Toronto — June 21
The Canadian province of Ontario is losing out on as much as $24.3 billion in economic activity and $3.7 billion in provincial tax revenues annually because employers cannot find people with the skills they need to innovate and grow, according to a Conference Board of Canada report released Friday.
To get a clear picture of employers’ skills needs, the Conference Board conducted the Ontario Employer Skills Survey. More than 1,500 Ontario employers, representing more than 760,000 employees — 13.5 per cent of the workforce — from across the provincial economy, responded to the survey.
Survey results showed that employers most need post-secondary graduates in science, engineering and technology and business and finance. The most widespread needs, according to the survey, are for employees with two- or three-year college diplomas (57 percent), four-year degrees (44 percent) and trades (41 percent).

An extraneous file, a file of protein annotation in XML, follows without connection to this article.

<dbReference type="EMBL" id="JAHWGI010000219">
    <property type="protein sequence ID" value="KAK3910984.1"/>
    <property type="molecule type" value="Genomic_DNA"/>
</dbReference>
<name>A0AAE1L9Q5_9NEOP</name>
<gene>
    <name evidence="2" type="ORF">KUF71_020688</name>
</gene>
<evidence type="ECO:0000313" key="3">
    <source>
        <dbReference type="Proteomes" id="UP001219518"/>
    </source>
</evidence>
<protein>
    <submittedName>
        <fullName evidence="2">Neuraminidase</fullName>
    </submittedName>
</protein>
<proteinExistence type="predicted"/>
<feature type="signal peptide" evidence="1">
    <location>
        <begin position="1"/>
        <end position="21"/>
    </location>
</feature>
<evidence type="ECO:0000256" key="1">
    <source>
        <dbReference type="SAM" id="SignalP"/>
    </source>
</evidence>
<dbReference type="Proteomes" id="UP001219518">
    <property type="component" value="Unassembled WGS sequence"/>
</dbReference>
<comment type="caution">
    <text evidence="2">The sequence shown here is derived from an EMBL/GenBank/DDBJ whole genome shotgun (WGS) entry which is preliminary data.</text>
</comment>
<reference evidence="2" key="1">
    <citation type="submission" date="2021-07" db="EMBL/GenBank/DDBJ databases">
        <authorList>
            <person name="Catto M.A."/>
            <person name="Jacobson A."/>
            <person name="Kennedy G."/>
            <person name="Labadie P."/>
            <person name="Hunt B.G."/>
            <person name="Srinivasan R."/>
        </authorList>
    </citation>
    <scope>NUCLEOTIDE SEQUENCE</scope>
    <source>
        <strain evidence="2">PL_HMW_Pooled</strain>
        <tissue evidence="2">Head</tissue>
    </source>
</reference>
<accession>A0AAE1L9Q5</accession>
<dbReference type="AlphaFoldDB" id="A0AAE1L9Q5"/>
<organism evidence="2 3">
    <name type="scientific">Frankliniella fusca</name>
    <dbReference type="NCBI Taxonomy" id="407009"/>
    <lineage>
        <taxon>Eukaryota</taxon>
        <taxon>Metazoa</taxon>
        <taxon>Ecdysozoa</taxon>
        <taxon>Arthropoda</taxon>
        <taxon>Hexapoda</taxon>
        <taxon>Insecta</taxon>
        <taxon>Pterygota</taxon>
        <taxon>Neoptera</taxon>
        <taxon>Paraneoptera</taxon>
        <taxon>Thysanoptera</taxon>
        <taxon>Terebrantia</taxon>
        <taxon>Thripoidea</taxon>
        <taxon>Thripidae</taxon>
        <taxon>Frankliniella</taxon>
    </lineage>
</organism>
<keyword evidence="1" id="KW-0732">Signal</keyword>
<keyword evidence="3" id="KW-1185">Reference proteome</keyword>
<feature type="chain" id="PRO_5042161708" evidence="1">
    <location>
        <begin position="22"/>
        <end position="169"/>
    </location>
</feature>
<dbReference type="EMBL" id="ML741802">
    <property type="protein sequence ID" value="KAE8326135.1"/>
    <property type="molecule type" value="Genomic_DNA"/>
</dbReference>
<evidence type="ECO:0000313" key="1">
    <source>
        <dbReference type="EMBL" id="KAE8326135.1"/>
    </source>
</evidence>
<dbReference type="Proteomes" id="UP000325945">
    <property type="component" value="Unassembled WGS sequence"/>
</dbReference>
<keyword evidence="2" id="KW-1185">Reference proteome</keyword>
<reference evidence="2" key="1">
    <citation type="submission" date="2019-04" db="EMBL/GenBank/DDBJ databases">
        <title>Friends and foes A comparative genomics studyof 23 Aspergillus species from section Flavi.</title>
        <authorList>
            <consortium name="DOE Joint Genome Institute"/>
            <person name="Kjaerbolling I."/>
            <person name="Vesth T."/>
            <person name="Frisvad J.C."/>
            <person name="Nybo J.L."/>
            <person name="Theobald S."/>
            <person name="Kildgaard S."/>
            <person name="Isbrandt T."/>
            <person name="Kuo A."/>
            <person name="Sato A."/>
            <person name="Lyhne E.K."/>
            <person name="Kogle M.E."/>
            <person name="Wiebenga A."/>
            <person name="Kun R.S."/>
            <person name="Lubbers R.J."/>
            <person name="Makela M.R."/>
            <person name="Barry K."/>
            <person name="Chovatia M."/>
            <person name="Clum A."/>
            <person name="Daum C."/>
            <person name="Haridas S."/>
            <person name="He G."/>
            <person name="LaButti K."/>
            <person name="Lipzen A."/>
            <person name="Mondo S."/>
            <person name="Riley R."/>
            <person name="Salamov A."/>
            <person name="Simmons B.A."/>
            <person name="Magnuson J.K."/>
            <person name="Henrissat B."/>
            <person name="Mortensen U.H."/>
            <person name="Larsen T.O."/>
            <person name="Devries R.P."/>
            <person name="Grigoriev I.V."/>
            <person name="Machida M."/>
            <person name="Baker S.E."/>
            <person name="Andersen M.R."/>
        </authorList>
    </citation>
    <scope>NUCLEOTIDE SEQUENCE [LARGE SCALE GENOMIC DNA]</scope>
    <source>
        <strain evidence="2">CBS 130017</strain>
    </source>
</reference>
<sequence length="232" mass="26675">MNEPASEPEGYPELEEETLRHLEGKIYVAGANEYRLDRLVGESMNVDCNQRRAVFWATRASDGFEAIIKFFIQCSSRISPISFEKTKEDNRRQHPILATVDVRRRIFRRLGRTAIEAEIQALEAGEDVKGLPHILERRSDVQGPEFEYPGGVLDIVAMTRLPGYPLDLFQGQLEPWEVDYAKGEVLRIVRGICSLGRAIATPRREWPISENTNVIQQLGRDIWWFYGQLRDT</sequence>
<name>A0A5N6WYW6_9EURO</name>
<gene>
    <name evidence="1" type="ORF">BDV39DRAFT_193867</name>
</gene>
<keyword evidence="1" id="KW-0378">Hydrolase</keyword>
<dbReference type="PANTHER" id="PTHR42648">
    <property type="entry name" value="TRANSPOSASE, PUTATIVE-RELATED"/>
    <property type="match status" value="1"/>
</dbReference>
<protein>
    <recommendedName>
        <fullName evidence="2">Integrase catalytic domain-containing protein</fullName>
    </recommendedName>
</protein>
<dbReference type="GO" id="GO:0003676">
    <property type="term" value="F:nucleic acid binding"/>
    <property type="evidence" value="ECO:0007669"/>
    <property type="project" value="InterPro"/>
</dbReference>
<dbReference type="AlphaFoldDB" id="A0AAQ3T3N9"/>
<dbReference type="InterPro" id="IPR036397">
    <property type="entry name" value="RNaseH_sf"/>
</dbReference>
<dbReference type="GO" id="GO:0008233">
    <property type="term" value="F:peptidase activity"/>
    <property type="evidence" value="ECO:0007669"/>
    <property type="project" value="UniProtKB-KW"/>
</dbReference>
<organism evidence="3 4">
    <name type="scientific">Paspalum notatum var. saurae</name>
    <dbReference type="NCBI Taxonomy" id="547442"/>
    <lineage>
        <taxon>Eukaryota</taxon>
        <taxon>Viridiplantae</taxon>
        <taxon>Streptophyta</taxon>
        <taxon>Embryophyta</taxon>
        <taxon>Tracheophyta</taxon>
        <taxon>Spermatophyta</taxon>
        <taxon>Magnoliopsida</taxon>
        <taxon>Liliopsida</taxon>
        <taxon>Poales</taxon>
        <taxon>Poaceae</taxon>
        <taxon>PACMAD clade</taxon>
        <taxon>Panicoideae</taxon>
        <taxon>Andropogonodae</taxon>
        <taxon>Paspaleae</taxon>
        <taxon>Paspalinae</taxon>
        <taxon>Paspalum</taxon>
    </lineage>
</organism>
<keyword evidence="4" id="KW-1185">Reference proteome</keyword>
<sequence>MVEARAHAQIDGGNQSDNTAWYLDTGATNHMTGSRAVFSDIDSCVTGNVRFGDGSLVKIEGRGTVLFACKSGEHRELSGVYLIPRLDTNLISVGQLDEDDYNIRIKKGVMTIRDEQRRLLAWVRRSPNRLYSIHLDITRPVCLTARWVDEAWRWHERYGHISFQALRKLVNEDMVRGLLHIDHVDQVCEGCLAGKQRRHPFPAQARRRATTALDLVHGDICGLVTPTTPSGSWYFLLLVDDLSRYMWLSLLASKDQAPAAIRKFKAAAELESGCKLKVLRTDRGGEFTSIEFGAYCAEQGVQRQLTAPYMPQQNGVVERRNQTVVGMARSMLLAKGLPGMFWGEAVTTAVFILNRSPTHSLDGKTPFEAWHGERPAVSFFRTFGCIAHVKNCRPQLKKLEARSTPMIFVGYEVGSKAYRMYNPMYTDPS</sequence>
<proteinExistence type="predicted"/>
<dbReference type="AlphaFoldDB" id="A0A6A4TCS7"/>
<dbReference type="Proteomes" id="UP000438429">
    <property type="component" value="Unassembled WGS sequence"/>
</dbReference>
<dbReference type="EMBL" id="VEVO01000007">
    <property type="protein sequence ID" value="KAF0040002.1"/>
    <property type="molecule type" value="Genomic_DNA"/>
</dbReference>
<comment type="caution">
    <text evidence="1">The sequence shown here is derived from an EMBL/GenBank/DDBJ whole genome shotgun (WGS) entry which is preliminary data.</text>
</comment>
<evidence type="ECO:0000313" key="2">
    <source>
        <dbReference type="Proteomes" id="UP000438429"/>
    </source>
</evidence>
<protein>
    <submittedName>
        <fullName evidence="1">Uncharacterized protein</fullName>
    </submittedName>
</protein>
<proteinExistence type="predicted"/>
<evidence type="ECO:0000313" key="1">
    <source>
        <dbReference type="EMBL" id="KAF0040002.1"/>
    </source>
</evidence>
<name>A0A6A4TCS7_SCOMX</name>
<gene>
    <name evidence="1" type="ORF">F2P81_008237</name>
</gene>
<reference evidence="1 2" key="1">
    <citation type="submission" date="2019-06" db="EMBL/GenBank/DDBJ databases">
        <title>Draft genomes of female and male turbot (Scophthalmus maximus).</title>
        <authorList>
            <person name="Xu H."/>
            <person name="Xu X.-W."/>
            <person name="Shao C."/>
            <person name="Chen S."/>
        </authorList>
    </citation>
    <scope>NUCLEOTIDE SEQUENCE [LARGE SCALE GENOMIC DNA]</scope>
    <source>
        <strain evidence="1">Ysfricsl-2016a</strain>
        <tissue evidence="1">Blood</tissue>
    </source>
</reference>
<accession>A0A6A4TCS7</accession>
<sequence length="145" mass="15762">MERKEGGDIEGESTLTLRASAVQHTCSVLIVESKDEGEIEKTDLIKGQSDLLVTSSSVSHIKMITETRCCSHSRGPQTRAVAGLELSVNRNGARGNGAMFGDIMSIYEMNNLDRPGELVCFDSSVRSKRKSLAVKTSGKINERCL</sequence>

The negative impact on the Ontario economy goes beyond the issue of skills shortages, however.
Another issue, according to the survey, with economic consequences is skills mismatches in the labor force, individuals whose skills and training are not being fully used in the jobs they have.
The Conference Board estimates that these mismatches cost Ontario’s economy and workers up to $4.1 billion in foregone gross domestic product and $627 million in provincial tax revenues annually. Many post-secondary education graduates have skills and training in sectors with few available jobs. In addition, employers sometimes fail to make the most of their employees’ skills and talents.
Source: Conference Board of Canada
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